Friday, 24 May 2013

Should men OR women dominate the church? (Since neutrality and equality are impossible it must be one or the other)

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"Should men, or should women, dominate the church?" is the properly-formed question on this topic - the question which sets into proper perspective the mass of comments and reflections and policies which have clustered around the topic of sex roles in churches.

(Note that for Christians this is essentially a question of the church as an organization, and not the religion itself - it is a mostly question of good order in the institution. At a spiritual level this discussion melts away; or, at least, transforms qualitatively.)

This is only an active question in some religions, of which Christianity is one - because there have been a wide range of balances between men and women in domination of the Christian church, and in different areas of church activity.

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I had been reading a Mormon blog in which a woman complained that - in terms of the LDS church - she, and her daughter - felt (ahem) hurt by the maleness of the priesthood; given that the priesthood was of such vital importance: for her nothing could make-up for this fact of inequality, of non-sameness.

Musing on this, I realized that the premise of this debate was mistaken and dangerous; because when the question is properly framed there are only two valid perspectives.

Either 1. the Mormon church should remain dominated by men, or 2. it should instead become dominated by women.

And this is a question to which empirical evidence can be brought - because there are examples on both sides. There are Christian denominations and specific churches that are dominated by men; and there are those which are dominated by women.

In between there are many Christian churches in which the balance is towards either men or women and where the situation is clearly moving in one direction or the other.

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So there are men-dominated churches in Mormonism, as mentioned, and Eastern Orthodoxy, and some Conservative evangelicals.

And there are women-dominated churches in all liberal Protestant denominations. (Woman dominated means not that there are no men, but that male leader must primarily be compliant to the agenda of being ever-more women-dominated.)

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I see the Roman Catholic church as being a mixed state and moving towards woman-domination since Vatican II. Despite counter-currents I do not believe that this this movement has stopped. So, the male priesthood has become increasingly feminized and compliant (conducted according to principles derived from women) for several decades; a situation which happened earlier and more completely in the Romanized Anglo-Catholic wing of Anglicanism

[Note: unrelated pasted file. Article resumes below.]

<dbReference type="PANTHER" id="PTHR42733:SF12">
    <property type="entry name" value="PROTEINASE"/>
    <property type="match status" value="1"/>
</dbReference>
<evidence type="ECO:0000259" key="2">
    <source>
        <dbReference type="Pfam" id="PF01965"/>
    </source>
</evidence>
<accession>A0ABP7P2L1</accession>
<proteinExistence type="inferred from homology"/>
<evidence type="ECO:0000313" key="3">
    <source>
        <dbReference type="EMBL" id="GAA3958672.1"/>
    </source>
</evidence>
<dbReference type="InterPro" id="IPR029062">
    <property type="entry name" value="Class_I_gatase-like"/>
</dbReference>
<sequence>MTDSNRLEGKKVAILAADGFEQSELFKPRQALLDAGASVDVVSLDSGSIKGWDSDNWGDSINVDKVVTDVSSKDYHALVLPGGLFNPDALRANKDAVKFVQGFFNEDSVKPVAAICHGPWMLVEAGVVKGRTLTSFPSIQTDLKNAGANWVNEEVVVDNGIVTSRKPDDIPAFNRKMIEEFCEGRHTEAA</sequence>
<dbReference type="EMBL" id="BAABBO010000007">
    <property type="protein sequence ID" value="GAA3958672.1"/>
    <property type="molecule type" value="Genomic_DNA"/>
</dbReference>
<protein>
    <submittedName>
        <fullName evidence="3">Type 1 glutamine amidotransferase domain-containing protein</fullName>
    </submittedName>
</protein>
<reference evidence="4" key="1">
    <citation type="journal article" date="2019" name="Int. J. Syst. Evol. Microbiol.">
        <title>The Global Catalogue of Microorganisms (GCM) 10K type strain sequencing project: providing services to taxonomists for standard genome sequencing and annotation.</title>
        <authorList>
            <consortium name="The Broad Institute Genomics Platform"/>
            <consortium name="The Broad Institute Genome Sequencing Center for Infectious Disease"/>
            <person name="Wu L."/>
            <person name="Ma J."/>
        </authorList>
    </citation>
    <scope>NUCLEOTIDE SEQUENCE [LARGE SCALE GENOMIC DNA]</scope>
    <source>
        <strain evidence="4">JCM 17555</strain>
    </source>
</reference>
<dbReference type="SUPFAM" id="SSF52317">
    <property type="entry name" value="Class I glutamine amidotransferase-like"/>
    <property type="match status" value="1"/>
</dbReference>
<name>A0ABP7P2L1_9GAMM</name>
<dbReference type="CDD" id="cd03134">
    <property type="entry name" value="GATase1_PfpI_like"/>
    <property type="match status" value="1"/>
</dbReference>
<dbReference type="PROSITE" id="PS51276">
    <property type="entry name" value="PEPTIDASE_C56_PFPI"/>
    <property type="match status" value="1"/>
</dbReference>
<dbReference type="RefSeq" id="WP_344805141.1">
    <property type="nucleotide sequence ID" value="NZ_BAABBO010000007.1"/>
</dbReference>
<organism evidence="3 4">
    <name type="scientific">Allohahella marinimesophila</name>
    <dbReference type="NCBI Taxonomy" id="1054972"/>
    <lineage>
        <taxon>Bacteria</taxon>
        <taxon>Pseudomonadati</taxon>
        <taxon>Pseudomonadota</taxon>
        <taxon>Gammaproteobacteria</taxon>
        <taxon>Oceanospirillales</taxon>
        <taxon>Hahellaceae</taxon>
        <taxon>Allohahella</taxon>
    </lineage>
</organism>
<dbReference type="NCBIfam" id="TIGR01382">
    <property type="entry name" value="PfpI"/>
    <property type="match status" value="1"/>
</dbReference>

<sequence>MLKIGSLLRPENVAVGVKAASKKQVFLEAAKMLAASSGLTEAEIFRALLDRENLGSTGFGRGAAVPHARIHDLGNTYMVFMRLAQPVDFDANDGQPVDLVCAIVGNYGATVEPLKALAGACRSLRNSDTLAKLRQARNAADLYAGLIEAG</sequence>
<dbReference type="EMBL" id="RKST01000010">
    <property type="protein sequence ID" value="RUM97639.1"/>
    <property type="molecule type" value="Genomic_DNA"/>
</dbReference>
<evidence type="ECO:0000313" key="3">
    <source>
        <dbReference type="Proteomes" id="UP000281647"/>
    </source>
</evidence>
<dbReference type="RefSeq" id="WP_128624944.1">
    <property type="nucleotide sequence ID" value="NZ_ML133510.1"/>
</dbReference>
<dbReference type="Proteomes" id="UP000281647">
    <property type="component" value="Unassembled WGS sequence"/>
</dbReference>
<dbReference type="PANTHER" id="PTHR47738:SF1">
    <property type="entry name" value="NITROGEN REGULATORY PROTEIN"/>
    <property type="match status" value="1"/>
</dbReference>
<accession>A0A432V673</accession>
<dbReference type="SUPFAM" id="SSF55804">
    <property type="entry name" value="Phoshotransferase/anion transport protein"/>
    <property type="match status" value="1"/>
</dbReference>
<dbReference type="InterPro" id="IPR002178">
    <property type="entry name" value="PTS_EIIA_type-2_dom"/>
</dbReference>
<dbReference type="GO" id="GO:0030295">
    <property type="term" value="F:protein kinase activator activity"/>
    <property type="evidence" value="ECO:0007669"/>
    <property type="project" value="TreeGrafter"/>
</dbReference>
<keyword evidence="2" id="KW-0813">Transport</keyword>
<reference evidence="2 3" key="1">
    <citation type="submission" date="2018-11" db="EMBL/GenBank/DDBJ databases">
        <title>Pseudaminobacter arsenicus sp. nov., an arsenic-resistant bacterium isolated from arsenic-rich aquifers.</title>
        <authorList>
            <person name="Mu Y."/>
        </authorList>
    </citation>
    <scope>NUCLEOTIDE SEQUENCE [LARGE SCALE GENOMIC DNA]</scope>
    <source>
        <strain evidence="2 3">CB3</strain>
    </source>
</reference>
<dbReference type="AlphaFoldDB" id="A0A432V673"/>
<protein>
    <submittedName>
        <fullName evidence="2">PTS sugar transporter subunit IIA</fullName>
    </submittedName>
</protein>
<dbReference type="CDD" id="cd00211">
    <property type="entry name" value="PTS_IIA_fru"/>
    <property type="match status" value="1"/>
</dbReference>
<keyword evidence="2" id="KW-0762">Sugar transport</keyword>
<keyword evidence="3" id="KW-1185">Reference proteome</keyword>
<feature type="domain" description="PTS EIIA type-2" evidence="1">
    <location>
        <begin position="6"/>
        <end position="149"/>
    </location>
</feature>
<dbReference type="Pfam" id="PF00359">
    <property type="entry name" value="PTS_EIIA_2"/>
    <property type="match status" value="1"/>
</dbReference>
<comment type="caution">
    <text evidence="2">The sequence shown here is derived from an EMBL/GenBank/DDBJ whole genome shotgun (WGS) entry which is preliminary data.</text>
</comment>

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From the above, I think there are sufficient example to infer the necessary medium- to long-term consequences of men versus women domination of churches in terms of the size, vitality and growth of the institutions

So, the discussions on sex roles in denominations should not occur in a vacuum of abstraction and at a theoretical level. The consequences of changing a church from male to female domination are indeed known hence predictable.

For instance, we know that the nature of an institution is fundamentally shaped and changed by a shift from male to female domination.

And we know that there are no long-term-viable examples of mixed male/ female domination - there are only transitional states as a church moves in one direction or the other.

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The long-term-viable examples (I mean church institutions which survive and are strong for several generations) seem to be either male-dominated or female-dominated institutions, tending very much towards single sex institutions, or rather sub-institutions within churches (like church schools, nunneries, nursing sisters, the Mormon Relief Society).

Things are actually very simple - once transitional situations are understood! Either an church is organized around the principle of domination by men or by women.

In practice this domination will always allow for exceptions, to varying degrees; but since equality and impartiality are impossible - we have here an apparently immovable principle in human affairs: either/or.

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